Are your delivery methods up-to-date with 2021 trends?
Given the new era of online meetings and Zoom calls, there may be new methods to help you better deliver your message. The Align Team recently reviewed their presentation recommendations from 2017 to see if what worked then still works now. If it’s been a while since you’ve examined your presentation approach, you might take a couple of minutes to review these tips, both old and new, to determine how you can make your presentations more effective.
2017: Be animated. The more technical and dry the material, the more entertaining you need to be.
2021: Open Strong. Engage your Audience. Good presentations include stories. Unlike facts, stories speak to the heart, and every good presenter uses stories to illustrate points and help people make an emotional connection to their message. Be entertaining and consider using relevant use cases if your material is on the technical side. Show your passion, connect with your audience and focus on how your presentation meets their needs or concerns.
2017: PowerPoint doesn’t make a bad speaker better. It only enhances the misery. Slides should be 3-4 lines at the most, and fonts should be large enough to read from the back of a room. Don’t hesitate to keep slides minimal, clean, and to the point.
2021: This tip on slides hasn’t changed all that much. Continue to simplify and limit the number of words on each screen. Use key phrases and include only essential information. Presenters who constantly “flip” to the next slide are likely to lose their audience. A good rule of thumb is one slide per minute. Do not read from your slides. The content of your slides is for the audience, not for the presenter. Be thoughtful when using graphics or images. Please make them relevant to the message to help in visually connecting with your audience.
2017: Be prepared. Know your time. Know your material. Know your Audience.
2021: These comments from 2017 are still relevant today. Be prepared! But also have a “Plan B” in place in the event of technical difficulties. How many times have you been at a speaker luncheon or business forum when something went wrong? Write an outline! Know your material so you can present it with or without visual aids. Match the material you’re going to present with the time you have and include Q & A!
2017: Practice! Don’t make stuff up! It can hurt you in the end.
2021: Practice with someone who has never seen your presentation. Ask them for honest feedback about content, flow, word inflection, and any effects or graphical images you may be including. If using PowerPoint, know how to and practice moving forward AND backward within your presentation. Audiences often ask to see the previous screen again.
2017: Leave the audience with optimism that they can change, grow, or find the solution. If you leave them with doom and gloom, don’t expect to be invited back for a long time.
2021: For a presentation to be GREAT, you need these elements:
- Content: Every presentation needs to start with the right content. That means a clear message, supporting your message with facts, and use only what you need.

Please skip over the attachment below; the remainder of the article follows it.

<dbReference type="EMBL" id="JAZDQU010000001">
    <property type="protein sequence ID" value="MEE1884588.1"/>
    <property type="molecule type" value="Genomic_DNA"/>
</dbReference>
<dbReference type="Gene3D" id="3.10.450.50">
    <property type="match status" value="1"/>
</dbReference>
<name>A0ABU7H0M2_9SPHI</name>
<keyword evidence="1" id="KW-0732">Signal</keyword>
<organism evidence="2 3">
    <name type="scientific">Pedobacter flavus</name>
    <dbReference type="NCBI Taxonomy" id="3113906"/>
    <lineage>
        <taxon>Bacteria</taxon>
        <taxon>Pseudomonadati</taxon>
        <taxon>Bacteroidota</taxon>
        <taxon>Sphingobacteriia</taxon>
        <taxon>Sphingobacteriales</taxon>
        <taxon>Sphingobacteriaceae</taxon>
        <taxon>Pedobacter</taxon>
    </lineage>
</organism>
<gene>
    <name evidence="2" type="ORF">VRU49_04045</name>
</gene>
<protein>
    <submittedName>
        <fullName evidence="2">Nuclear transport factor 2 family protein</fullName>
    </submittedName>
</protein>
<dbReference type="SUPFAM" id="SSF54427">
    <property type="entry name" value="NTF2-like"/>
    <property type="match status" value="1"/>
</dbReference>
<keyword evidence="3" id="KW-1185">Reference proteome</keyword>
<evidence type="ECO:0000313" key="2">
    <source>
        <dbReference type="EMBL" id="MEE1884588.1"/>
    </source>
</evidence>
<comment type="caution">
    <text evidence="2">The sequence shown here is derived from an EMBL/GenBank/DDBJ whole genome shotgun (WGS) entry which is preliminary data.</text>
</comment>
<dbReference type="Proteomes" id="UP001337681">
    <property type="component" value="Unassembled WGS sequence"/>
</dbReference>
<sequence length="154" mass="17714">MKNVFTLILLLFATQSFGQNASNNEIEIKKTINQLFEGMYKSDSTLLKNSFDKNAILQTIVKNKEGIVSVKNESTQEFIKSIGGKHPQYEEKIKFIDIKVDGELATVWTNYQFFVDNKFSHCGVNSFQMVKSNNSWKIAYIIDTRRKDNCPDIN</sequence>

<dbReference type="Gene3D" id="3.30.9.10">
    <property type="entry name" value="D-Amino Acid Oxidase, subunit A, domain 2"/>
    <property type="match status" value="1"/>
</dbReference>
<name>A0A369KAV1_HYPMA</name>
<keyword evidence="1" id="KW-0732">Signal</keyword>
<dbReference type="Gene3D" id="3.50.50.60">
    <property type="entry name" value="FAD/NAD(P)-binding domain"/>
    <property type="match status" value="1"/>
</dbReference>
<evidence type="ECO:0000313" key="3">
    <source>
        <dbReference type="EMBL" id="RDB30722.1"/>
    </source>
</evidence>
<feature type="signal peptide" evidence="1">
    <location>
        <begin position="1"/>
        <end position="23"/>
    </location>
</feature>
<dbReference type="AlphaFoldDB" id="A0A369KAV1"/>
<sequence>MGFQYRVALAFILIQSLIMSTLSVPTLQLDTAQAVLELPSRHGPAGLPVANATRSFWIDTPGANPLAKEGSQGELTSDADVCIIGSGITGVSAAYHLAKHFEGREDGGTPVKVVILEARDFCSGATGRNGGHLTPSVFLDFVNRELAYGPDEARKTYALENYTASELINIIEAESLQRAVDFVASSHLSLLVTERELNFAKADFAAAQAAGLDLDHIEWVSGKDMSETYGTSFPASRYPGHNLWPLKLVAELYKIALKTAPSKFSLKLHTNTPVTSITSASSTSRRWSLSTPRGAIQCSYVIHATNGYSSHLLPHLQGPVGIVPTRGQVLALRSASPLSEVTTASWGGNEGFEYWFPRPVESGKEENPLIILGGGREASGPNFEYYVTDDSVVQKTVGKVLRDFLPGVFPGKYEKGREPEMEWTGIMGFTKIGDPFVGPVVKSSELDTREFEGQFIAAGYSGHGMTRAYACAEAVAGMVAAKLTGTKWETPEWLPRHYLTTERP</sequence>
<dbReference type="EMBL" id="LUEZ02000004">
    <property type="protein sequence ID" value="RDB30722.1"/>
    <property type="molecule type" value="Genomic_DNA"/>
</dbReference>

- Design: Two essential pieces here are clarity and consistency. The effective design makes your content clear and leads viewers down the right path to your message. Remember, too much visual information is just as bad as a story that goes on and on. Eliminate visual elements that don’t reinforce your message.
- Structure: Everything must have a place, both in the presentation and out. Presentations are stories told in time, and they need to have a beginning, middle, end, and hopefully a clear call to action. Presentations need to be structured with the audience in mind. A great presentation is targeted to its audience, both in terms of message and content.
- Delivery: “It don’t mean a thing if it ain’t got that swing!” All your great work on content, design, and structure doesn’t mean a thing if no one sees it. Presentations are an experience shared between a presenter and their audience. But just as important as the Presenter’s skills is the platform and technology you use to deliver your presentation.
—– 2021: Advanced Technology —–
Presentation software is just one of the many ways technology has changed the way speakers present their material. There are two ways technology helps speakers present.
- Social media. Presenters can use Facebook and Twitter to interact with audiences during the presentation. For example, hashtags can encourage audiences to participate through live surveys, constructive feedback, or chatting through live forums.
- Zoom Conferencing. Not all meetings and presentations can be held in person these days, and Zoom has made it possible for audience members from remote locations to connect in one meeting.
Today there is an explosion of presentation tools targeted to specific audiences and platforms. In addition to PowerPoint, tools such as Canva, Prezi, Google Slides, and Visme are useful. Which one is right for you depends on your content, your design, and your audience. Try incorporating some of these strategies into your next presentation to enhance engagement, improve conversations and build satisfied audiences.
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